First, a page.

Pseudo-Isidorian Decretals

Pseudo-Isidorian Decretals


a collection of church documents (decrees and epistles of popes, resolutions of ecumenical councils, etc.), mainly counterfeited, which appeared in the middle of the ninth century in the Carolingian Empire to justify the theocratic claims of the popes.

The compiler of the Pseudo-Isidorian Decretals hid under the pen name of Isidore Mercator. In the theological literature the compilation of the Pseudo-Isidorian Decretals was ascribed to Bishop Isidore of Seville (sixth to seventh centuries). The documents included in the collection maintained the supreme authority of the pope in the universal church and his independence from secular authorities and supported the idea of the infallibility of the pope. The Pseudo-Isidorian Decretals were cited as a basis for canonical law and were widely used by the papacy in the struggle for supremacy over the Western European secular sovereigns. The falseness of the Pseudo-Isidorian Decretals was proved by Protestant scientists (the Magdeburg centuriators) as early as the 16th century and was irrefutably established in the 17th century.


“Isidorus Mercator: Collectio decretalium.” In Patrologiae cursus completes: Series Latina, vol. 130. Edited by J. P. Migne. Paris, 1880.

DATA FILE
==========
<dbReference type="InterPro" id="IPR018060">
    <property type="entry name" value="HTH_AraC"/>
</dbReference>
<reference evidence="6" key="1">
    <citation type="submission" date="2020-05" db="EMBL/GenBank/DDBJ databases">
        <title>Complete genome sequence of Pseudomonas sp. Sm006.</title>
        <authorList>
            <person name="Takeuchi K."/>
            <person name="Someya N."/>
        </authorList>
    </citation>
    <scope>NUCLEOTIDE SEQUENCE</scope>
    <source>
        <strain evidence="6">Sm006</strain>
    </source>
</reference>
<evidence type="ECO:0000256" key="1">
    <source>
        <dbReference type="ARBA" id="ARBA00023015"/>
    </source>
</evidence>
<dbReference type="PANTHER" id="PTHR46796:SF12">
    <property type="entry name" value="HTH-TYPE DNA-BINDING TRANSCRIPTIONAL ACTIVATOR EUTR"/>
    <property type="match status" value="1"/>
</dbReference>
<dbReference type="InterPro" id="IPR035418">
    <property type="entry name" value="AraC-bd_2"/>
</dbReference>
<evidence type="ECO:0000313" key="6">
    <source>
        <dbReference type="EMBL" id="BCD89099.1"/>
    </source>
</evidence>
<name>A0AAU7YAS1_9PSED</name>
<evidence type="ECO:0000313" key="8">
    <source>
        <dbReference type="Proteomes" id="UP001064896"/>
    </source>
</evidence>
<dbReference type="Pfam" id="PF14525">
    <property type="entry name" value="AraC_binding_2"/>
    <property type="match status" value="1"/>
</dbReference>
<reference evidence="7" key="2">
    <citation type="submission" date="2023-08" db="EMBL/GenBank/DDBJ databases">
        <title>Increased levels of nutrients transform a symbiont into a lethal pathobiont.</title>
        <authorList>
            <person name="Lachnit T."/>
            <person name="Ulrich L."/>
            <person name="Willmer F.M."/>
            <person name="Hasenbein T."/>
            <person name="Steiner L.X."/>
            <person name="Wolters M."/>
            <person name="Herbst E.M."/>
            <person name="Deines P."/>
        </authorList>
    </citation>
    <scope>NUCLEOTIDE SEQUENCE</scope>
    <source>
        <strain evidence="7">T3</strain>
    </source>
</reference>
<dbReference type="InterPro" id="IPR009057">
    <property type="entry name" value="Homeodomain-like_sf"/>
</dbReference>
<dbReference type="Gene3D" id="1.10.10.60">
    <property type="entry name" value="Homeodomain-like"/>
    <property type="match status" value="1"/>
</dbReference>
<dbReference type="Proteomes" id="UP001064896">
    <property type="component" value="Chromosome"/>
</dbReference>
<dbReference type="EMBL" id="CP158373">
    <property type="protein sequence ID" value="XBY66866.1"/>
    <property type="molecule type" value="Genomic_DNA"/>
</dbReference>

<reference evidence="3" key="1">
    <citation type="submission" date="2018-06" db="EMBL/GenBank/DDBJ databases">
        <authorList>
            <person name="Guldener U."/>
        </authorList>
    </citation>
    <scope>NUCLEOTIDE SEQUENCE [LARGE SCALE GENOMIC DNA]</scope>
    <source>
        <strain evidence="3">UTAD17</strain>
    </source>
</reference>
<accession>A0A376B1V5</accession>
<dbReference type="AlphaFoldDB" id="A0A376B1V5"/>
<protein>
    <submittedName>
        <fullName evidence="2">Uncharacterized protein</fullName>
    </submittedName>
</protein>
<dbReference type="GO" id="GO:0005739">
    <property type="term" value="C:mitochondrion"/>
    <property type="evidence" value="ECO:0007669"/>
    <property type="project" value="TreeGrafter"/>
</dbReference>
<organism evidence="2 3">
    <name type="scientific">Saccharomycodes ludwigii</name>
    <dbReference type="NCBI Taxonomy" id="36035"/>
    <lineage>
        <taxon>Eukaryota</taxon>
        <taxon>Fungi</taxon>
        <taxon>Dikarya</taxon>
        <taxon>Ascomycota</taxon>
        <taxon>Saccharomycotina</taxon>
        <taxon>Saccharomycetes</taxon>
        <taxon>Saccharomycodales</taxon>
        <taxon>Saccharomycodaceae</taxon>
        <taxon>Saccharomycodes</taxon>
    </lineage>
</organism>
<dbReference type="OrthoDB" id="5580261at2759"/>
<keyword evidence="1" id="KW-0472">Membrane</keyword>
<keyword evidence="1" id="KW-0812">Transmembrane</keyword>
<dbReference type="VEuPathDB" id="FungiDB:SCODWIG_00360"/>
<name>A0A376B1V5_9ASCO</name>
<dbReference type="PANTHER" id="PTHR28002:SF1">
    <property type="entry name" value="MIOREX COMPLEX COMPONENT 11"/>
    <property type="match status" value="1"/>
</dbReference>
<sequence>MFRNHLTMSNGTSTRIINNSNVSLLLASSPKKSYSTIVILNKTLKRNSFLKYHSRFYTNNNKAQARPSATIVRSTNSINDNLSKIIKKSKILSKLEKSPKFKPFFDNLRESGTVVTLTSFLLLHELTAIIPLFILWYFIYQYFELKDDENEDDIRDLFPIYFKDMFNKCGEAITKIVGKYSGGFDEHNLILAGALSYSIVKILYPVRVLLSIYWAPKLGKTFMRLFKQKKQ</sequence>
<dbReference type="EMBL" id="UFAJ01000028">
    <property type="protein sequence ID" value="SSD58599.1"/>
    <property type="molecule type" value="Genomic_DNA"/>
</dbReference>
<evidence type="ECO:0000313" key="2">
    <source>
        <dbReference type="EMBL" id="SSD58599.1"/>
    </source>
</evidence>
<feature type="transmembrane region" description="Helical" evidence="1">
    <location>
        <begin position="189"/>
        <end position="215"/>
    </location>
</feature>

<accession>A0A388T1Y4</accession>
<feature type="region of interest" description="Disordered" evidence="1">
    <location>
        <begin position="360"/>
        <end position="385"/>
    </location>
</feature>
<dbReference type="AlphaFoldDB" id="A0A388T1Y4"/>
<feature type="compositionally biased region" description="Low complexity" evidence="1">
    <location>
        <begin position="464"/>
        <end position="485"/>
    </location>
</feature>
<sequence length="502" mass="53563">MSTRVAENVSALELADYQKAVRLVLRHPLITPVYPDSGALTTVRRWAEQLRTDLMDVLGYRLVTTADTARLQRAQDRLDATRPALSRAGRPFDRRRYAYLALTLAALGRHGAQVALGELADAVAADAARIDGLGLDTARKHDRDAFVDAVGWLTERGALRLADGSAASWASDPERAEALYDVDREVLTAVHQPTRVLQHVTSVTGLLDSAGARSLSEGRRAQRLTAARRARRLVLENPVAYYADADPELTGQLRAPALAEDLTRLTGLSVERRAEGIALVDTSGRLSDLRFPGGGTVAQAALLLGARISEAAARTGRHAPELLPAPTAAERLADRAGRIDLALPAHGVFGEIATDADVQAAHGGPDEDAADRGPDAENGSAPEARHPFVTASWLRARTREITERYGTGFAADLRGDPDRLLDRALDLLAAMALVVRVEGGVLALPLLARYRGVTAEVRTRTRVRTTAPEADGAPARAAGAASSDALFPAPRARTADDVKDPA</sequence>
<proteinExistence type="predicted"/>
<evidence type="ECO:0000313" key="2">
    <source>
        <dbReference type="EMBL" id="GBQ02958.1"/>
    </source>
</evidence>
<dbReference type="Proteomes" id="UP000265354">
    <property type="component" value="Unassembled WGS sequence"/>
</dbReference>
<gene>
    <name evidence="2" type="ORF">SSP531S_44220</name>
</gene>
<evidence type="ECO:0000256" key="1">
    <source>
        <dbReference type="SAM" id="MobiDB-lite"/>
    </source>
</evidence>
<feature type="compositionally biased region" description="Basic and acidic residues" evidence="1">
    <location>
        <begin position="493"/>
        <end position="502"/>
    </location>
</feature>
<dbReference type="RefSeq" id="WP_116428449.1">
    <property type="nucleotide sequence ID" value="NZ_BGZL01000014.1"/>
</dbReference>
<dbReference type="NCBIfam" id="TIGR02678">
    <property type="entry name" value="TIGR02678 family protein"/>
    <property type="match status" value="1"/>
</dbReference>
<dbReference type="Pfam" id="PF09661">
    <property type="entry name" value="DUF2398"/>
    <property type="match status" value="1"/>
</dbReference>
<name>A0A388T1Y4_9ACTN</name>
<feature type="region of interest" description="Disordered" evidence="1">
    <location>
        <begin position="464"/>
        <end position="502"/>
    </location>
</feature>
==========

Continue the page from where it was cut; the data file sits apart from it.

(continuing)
References in periodicals archive ?
Two years after the council Dollinger published Fables Respecting the Popes in the Middle Ages (1872), where he showed how leading clergy had been misled by the Donation of Constantine, the Pseudo-Isidorian Decretals, and other forgeries to make unhistorical and untrue claims for the papacy.
From the ninth century he chose Nomokanon in Fourteen Titles in the East and the Pseudo-Isidorian Decretals in the West: witnesses of existing unity and diverging tendencies.
Using as her sample Anselm's editorial treatment of the pseudo-Isidorian Decretals and texts from the Collection in 74 Titles, especially in books 1-3 of Anselm's collection, Cushing presents a convincing case overall for viewing Anselm not as passive compiler and inert conduit, but as an interventive, even polemical editor of at least some of his canonical sources.
The scale of the project may be grasped from just the Pseudo-Isidorian Decretals.

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